Kaitlin Armstrong Found Guilty in Murder of the Cyclist Moriah Wilson

Kaitlin Armstrong Found Guilty in Murder of the Cyclist Moriah Wilson

Kaitlin Armstrong was found guilty of first-degree murder on Thursday in the death of Moriah Wilson, a professional cyclist who had briefly dated Ms. Armstrong’s boyfriend and was killed while visiting Austin, Texas, for a bike race 18 months ago.

State District Judge Brenda Kennedy said that the jury delivered the guilty verdict against Ms. Armstrong after deliberating for about two hours. After the verdict was announced, more witnesses were called to testify as the court sought to determine what the sentence will be before going into recess late in the afternoon.

It was unclear when Ms. Armstrong would be sentenced. Her lawyer declined to comment, citing a gag order in the case, which drew international attention as details about the investigation and Ms. Armstrong’s whereabouts slowly emerged.

Rickey Jones, a state prosecutor, said in his opening statement that Ms. Armstrong was “not happy” that her boyfriend at the time, Colin Strickland, had been communicating with Ms. Wilson. Mr. Strickland and Ms. Armstrong had an “on-and-off-again” relationship and lived together, Mr. Jones said, though he had briefly dated Ms. Wilson during an off-period in October 2021.

Ms. Wilson was found unconscious and bleeding from gunshot wounds at a friend’s apartment on May 11, 2022, and was pronounced dead at the scene. She had gone swimming with Mr. Strickland hours before her death.

Mr. Jones said that Ms. Armstrong’s Jeep had been seen near the apartment less than an hour before gunshots were heard. Ms. Armstrong also owned a handgun that was used in the shooting, Mr. Jones said.

The Austin Police Department named Ms. Armstrong, now 35, as a suspect and issued a warrant for her arrest six days after Ms. Wilson, 25, was killed. By then, Ms. Armstrong had left Texas for New York and would soon fly to Costa Rica, where she evaded the authorities for 43 days and tried to establish herself as a yoga teacher, according to the U.S. Marshals Service. Weeks before the trial began, Ms. Armstrong attempted to escape police custody, leading corrections officers on a brief chase.

Ms. Wilson, who lived in San Francisco and was raised in Vermont, was a rising star in the cycling world, particularly in the discipline of gravel cycling, a blend of mountain biking and road cycling, before she was killed. She won a 137-mile off-road race, the Belgian Waffle Ride California, by 25 minutes in April 2022, and had recently decided to leave her job as a demand planner at Specialized Bicycles to focus on cycling full-time.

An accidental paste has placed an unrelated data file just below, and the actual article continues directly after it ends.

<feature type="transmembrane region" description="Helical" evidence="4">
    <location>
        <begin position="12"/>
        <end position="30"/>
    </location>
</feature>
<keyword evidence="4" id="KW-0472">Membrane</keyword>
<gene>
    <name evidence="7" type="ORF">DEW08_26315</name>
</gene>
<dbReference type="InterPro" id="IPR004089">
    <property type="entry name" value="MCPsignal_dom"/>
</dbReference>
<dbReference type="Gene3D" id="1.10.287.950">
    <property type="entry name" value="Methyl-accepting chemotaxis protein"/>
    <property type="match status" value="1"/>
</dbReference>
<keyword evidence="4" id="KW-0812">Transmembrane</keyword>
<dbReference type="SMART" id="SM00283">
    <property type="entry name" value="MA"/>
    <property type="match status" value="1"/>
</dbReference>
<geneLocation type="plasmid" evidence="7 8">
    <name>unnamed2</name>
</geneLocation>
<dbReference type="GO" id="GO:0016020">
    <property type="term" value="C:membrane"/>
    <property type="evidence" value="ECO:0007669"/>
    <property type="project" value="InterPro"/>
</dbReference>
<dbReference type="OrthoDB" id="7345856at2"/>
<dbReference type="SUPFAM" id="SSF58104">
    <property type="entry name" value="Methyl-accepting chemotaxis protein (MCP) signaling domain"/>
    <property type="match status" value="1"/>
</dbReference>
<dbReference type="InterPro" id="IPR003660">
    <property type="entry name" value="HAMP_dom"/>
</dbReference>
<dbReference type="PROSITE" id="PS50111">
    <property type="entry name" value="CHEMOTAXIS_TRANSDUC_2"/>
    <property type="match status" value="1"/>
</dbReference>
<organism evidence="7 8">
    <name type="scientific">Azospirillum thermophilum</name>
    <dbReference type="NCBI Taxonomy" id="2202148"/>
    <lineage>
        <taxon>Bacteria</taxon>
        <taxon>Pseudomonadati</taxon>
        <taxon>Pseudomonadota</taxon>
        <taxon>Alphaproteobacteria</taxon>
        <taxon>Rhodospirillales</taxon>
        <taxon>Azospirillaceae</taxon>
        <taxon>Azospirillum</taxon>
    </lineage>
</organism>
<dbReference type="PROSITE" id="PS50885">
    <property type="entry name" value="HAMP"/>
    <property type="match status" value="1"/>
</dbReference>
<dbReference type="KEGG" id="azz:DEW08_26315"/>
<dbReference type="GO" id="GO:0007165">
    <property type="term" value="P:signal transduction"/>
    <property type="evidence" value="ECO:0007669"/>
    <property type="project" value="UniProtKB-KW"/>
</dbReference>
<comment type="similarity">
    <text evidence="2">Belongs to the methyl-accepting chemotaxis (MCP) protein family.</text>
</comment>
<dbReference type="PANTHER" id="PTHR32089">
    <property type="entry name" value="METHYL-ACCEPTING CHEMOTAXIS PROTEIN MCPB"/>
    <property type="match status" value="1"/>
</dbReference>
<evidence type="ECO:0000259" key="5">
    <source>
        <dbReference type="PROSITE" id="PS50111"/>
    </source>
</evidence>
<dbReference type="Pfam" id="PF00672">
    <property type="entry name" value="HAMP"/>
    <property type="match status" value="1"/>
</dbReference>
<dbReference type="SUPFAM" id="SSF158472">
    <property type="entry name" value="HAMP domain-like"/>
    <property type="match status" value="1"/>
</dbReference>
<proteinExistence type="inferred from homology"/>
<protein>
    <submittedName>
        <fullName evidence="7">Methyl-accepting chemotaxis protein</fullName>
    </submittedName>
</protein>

Ms. Wilson, also known as Mo, was looking forward to months of intense races when she traveled to Austin in May 2022 for the 150-mile Gravel Locos in nearby Hico, Texas, she told VeloNews, a competitive cycling magazine, earlier that month.

Mr. Jones said that on the day Ms. Wilson was killed, she went on a three-mile bike ride and then visited the Deep Eddy Pool with Mr. Strickland, 36, also a professional cyclist.

Mr. Strickland said in a statement in May 2022, after Ms. Wilson’s death, that when she visited Austin, their relationship was “platonic.” That month, Ms. Wilson’s family also said in a statement that she was “not in a romantic relationship with anyone” at the time of her death.

Mr. Strickland testified at trial that Ms. Armstrong had had access to his financial records, his email and his Instagram account because she managed a business for him, The Austin American-Statesman reported.

Ms. Armstrong’s lawyers said during the trial that the police had named Ms. Armstrong as the suspect too quickly and that someone else could have killed Ms. Wilson. Ms. Armstrong did not testify.

Rick Cofer, a lawyer for Ms. Armstrong, said that the case against her was based “on assumptions, confirmation bias and a lack of direct evidence.”

Mr. Cofer said that suggesting Ms. Armstrong had killed Ms. Wilson because she was jealous was an easy narrative for prosecutors. “Jealousy is a fundamentally human emotion,” he said.

The day after Ms. Wilson was killed, the police questioned Ms. Armstrong about the death, having found that she had a Jeep similar to the one seen outside the apartment. She was released.

Ms. Armstrong then sold her black Jeep Grand Cherokee for $12,200 and flew to New York on May 14, 2022. Three days later, the Austin Police Department issued a warrant for her arrest. And on May 18, she used a fraudulent passport to fly to San José, Costa Rica, from Newark, N.J., the U.S. Marshals Service said.

Ms. Armstrong was on the run for 43 days before she was arrested in Costa Rica in June 2022, after altering her appearance and attempting to set up a yoga-teaching business. She was found at a hostel in Santa Teresa Beach in Provincia de Puntarenas on Costa Rica’s west coast, the U.S. Marshals Service said.

Ms. Armstrong had used several aliases in Costa Rica and had cut her hair and dyed it brown, Brandon Filla, a deputy U.S. marshal, said at a news conference in July 2022. When she was arrested, she also had a bandage on her nose and discoloration under her eyes, which she said was caused by a surfboard accident, Mr. Filla said. In the trial, the prosecution said Ms. Armstrong had undergone plastic surgery in Costa Rica.

Ms. Armstrong was extradited to the United States and arrived in Austin on July 5, 2022. She pleaded not guilty later that month.

As the trial approached, Ms. Armstrong attempted to escape police custody on Oct. 11.

Kristen Dark, a spokeswoman for the Travis County Sheriff’s Office, said Ms. Armstrong ran from two corrections officers while leaving a medical appointment and made it about a block and a half before she was recaptured.

Source link

Leave a Reply

Your email address will not be published. Required fields are marked *

Back To Top